U.S. Citizenship and Immigration Services (USCIS) announced an administrative change that is aimed to allow for more flexibility during the processing of employment authorization documents (EADs) for asylum applicants by removing the existing required 30-day time frame. This rule will become effective as of Aug. 21, 2020. Depending on their situations, certain aliens who are living in the United States temporarily may be eligible for a work permit. They can request work authorization using Form I-765, Application for Employment Authorization. Once approved, these individuals will receive an Employment Authorization Document (EAD) to work in the country. U.S. employers have a duty to check that all employees, regardless of their nationality or citizenship status, are allowed to work in the country. If someone is not a citizen or a lawful permanent resident (LPR), he or she can still work in the United States if he or she has a valid EAD.
This change in policy allows USCIS enough time to receive, screen, and process applications. Officials can also address national security and fraud concerns, as well as identity verification techniques. This helps deter those who may attempt to defraud the U.S. immigration system. It also gives USCIS flexibility to amend resources as needed. Previously, the agency had to move resources away from other types of immigration benefit requests in order to comply with the 30-day time frame.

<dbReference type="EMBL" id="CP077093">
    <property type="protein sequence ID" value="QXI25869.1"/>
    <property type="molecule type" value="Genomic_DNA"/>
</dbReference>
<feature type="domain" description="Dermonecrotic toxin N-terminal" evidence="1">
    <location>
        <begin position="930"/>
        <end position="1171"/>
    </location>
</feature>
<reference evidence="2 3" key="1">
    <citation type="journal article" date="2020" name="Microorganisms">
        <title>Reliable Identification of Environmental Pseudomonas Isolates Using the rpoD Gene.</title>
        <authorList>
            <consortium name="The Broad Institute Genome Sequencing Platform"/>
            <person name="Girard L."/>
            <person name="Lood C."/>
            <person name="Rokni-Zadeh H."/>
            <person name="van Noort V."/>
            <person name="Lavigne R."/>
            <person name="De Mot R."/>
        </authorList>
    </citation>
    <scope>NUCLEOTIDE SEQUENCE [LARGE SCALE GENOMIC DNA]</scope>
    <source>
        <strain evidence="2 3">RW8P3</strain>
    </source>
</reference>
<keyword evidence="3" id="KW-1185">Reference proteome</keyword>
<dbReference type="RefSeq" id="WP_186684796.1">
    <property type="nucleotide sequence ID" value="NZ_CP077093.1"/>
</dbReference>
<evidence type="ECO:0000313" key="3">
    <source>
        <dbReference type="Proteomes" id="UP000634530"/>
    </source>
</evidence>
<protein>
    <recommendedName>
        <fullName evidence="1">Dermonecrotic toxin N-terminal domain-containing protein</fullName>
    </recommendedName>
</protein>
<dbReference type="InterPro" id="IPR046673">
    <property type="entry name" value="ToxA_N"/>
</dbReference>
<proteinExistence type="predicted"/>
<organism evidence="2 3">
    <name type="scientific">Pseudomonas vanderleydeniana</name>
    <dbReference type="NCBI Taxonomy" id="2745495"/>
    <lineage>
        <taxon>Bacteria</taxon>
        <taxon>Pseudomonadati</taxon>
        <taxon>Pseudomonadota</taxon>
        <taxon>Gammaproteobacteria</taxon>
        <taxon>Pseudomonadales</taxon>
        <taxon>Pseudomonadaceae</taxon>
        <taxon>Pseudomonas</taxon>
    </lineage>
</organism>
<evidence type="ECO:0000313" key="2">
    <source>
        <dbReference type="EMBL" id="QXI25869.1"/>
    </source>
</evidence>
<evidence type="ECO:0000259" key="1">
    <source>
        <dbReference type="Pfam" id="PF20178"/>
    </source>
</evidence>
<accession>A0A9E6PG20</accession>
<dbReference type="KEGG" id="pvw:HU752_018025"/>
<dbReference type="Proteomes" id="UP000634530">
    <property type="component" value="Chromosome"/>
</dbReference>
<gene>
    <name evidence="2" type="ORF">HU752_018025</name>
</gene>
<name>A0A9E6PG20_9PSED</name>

USCIS implemented the 30-day time frame more than two decades ago. In the past 20 years, the number of people applying for asylum has increased exponentially. As a response, USCIS created enhanced background screening and vetting protocols to safeguard against fraud or threats to public safety and national security.
Removing the processing timeline allows USCIS to conduct appropriate and comprehensive vetting and identification procedures, which U.S. citizens expect from an agency that is tasked with protecting our national security. One of the main duties of USCIS is to protect our nation’s immigration system from individuals who try to take advantage of it.
The new rule also eliminates the stipulation that asylum applicants are required to submit their renewal requests for work authorization to USCIS 90 days before their current employment authorization expires. Now, applicants can submit renewal forms up to 180 days before the expiration date, reducing possible lapses in employment authorization.
Navigating the various forms and applications as an immigrant who wishes to enter the United States lawfully can be confusing and time-consuming. With years of successfully handling all types of immigration-related matters, the skilled Illinois immigration lawyers at the Mevorah & Giglio Law Offices have a thorough understanding of U.S. laws that impact asylum seekers. They work closely with federal agencies such as USCIS to ensure you or your loved one’s application is processed correctly and efficiently. To schedule your free consultation, call us today at 630-473-9685.
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